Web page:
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Welcome to the Course

What is self-governance? In this video, Professor Mark Pennington explains the foundations of Elinor Ostrom's research programme.
Welcome to this online course on the ‘Ideal of Self Governance: Beyond Markets and States’. I’m Professor Mark Pennington and I direct the Centre for the Study of Governance and Society here at King’s College, University of London. What kind of institutions can help us live richer, greener and safer lives? In this course, we’ll be trying to answer those questions by drawing on some key concepts from economics, political science and sociology. We’ll be focussing in particular on the work of Elinor Ostrom and Vincent Ostrom and their ideas about self-governance and active citizenship. Traditionally when we think of solutions to various social problems, we tend to think about the role of the public sector and private sector.
But the Ostroms’ work teaches us that there is much more to thinking about questions of governance than debates about the role of markets and states. Elinor Ostrom won the Nobel Prize in Economics - she was the first woman to win the Nobel Prize in Economics. Her work and that of her husband Vincent is of fundamental importance to thinking about some of the most challenging questions that we face in the world today, from the management of forestry and fish-stocks, to climate change, to the organisation of public services and perhaps most important of all -what it means to be a citizen in a self-governing society.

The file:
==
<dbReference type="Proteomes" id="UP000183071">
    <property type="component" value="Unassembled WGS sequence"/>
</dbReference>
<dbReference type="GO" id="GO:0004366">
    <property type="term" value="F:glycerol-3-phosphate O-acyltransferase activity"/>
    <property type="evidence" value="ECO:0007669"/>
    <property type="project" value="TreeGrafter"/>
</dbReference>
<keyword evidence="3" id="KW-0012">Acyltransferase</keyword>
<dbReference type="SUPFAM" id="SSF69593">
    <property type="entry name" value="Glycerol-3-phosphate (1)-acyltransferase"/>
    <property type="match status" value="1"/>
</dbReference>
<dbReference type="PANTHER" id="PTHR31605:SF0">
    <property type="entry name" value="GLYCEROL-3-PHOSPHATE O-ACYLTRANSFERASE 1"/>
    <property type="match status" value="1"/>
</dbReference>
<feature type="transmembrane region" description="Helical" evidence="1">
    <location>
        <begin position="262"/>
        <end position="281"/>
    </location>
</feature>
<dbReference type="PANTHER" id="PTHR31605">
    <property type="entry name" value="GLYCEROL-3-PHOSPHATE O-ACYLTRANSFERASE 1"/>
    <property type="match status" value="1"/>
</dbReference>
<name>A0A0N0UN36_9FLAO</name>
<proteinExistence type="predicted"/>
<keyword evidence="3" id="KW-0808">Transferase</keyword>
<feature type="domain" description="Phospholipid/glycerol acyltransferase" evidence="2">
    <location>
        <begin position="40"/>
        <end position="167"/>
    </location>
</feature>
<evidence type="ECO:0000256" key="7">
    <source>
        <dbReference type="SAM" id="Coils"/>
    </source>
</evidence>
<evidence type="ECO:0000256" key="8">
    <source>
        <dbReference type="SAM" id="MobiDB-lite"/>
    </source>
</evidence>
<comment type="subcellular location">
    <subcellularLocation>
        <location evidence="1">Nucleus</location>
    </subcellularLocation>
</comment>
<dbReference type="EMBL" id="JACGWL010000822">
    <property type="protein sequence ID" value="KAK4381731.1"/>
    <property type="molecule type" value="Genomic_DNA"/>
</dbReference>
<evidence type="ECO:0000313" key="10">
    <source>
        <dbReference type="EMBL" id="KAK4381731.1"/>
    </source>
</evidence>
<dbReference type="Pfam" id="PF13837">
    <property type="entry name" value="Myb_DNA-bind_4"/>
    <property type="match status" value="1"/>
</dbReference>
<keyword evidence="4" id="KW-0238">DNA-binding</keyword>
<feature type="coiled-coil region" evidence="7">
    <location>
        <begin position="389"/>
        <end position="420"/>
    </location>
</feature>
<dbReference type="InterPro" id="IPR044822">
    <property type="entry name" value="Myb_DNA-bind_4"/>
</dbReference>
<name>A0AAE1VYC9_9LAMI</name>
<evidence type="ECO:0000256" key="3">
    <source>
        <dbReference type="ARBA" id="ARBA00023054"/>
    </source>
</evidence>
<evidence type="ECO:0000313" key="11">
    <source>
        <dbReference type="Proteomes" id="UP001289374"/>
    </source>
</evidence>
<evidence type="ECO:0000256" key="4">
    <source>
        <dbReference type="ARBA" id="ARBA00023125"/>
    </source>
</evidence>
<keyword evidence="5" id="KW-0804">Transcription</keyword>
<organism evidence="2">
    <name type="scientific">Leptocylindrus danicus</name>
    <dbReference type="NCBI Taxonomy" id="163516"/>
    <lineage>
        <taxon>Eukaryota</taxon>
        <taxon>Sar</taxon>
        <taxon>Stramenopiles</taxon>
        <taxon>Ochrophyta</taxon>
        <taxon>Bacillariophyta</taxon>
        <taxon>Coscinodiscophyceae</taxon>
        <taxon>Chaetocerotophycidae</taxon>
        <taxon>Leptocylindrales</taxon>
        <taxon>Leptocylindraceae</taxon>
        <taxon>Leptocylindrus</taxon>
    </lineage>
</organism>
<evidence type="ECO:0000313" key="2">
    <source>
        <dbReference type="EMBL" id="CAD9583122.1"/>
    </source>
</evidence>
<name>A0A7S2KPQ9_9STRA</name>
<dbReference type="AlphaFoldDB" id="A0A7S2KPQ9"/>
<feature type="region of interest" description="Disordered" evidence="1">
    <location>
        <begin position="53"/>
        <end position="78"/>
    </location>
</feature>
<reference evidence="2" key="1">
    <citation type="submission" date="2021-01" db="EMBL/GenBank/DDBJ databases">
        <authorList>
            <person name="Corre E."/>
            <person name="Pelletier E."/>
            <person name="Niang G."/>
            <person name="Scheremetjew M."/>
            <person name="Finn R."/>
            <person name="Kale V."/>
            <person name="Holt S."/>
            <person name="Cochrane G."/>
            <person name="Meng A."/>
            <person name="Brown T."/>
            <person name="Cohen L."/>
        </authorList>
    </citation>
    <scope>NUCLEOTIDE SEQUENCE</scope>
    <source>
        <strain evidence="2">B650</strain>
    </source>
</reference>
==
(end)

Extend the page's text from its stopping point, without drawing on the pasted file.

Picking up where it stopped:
The Ostroms’ work teaches us that to think about the full diversity of solutions to social problems, we need to enter the rich world of community activism, of private and community businesses, of voluntary associations, of local governments and of public entrepreneurs. That’s the world we’re going to be exploring in this course. By the end of the course you should be able to do
the following: Understand what is meant by the term ‘self-governance’ Appreciate how self-governing institutions can address what economists call collective action problems Understand the role of ‘public entrepreneurs’ in relation to self-governance institutions Understand the key arguments in favour of self-governance institutions and apply these to topical problems Appreciate the limitations of self-governing institutions Understand the relationship between citizenship and self-governance Thanks very much for watching and I hope you enjoy the course.

On a daily basis, we are confronted with hundreds, if not thousands of social dilemmas that require governance solutions. These can include dilemmas of a global scale, like climate change and the Covid-19 pandemic, or ones of a local scale, like public littering and housing availability in our communities.

In this course, we will explore a unique way to think about these governance challenges that transcend markets and states. In week one, we will discuss the collective action dilemmas that underpin many of these social problems and how different governance arrangements can help us solve them.

We’ll focus on a specific set of solutions which we call self-governing institutions. By drawing on the work of Nobel Prize winning economist Elinor Ostrom, we will explore what self-governance means, how it functions and how it relates to other forms of governance.

In weeks two and three, we’ll examine real-world case studies of self-governance and identify areas where these kinds of institutions are more or less successful at solving social problems. At the end of each week, we’ll test your knowledge with three quick quiz questions about the material. We’ll also give you a chance to reflect on the material with public polls and group discussions.

Please note, we are working on some updates to the subtitles and transcripts for the videos in the course, these will be available soon.

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The Ideal of Self-Governance: Public Policy Beyond Markets and States

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